Mozilla announced Tuesday Boot to Gecko (B2G), the open source organization’s entry into the smartphone operating system business. The organization said that it, “believes that the Web can displace proprietary, single-vendor stacks for application development” with a cloud-based operating system based around HTML 5.
In other words, Mozilla wants to free us from the tyranny of not only proprietary smartphone OSes like Android and Windows Phone, but whole widget devices like Apple’s iOS ecosystem, too. The group thinks it can accomplish this mission with an open source OS and Web apps.
In a blog post announcing the project, the group said, “We want to take a bigger step now, and find the gaps that keep Web developers from being able to build apps that are — in every way — the equals of native apps built for the iPhone, Android, and WP7.”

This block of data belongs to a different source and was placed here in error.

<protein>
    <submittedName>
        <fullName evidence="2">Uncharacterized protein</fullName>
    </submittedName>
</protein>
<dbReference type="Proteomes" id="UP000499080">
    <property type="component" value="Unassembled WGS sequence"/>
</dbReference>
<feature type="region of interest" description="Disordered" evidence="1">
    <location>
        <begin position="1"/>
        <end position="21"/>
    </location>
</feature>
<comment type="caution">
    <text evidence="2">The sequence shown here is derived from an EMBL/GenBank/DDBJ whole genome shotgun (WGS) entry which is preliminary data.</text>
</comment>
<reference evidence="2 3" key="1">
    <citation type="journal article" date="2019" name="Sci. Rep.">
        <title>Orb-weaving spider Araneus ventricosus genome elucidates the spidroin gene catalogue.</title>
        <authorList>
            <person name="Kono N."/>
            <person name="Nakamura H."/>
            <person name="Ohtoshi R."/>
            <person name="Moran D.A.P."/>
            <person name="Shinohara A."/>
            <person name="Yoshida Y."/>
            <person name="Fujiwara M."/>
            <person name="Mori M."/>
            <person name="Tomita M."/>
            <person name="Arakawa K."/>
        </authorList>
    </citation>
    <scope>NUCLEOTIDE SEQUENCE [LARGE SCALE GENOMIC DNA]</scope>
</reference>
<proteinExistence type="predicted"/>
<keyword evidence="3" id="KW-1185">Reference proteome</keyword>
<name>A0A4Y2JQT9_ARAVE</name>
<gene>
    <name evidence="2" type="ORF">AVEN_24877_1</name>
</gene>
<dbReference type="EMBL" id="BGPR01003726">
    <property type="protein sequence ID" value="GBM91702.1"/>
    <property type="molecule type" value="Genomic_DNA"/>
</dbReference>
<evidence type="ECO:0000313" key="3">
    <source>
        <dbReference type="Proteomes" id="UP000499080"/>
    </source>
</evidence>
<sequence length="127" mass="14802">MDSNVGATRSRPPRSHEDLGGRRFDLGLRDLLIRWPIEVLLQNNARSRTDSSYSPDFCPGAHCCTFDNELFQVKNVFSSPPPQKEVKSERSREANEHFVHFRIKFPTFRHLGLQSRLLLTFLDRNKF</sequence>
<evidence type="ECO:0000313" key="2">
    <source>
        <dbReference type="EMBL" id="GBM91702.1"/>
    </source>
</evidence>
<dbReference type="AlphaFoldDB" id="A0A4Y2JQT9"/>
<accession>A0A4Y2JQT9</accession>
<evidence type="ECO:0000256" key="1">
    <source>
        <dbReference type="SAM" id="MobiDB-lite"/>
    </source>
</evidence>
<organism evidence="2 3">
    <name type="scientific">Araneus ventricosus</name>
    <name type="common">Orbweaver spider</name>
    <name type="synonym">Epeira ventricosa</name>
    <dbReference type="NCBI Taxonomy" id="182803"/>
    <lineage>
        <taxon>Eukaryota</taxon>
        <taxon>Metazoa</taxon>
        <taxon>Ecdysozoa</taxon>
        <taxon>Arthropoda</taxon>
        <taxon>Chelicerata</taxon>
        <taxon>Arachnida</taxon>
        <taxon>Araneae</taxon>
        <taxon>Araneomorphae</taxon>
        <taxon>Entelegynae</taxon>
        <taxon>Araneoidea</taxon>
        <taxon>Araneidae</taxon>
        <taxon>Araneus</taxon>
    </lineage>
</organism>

The post added, “To that end, we propose a project we’re calling Boot to Gecko (B2G) to pursue the goal of building a complete, standalone operating system for the open web. It’s going to require work in a number of areas.”
The project is being built from the ground up, except where it isn’t. More specifically, the Mozilla team said that it will be working on a prototype of, “a low-level substrate for an Android-compatible device.”
The news has been greeted with a mixed reaction from the tech blogosphere and the mainstream media, with many questions so far centering around whether the market is asking for an open source operating system for smartphones, and if a group that has had so much trouble delivering a fully functional mobile browser is capable of shepherding such a product to completion.
Artist’s rendition of what a Mozilla smartphone might look like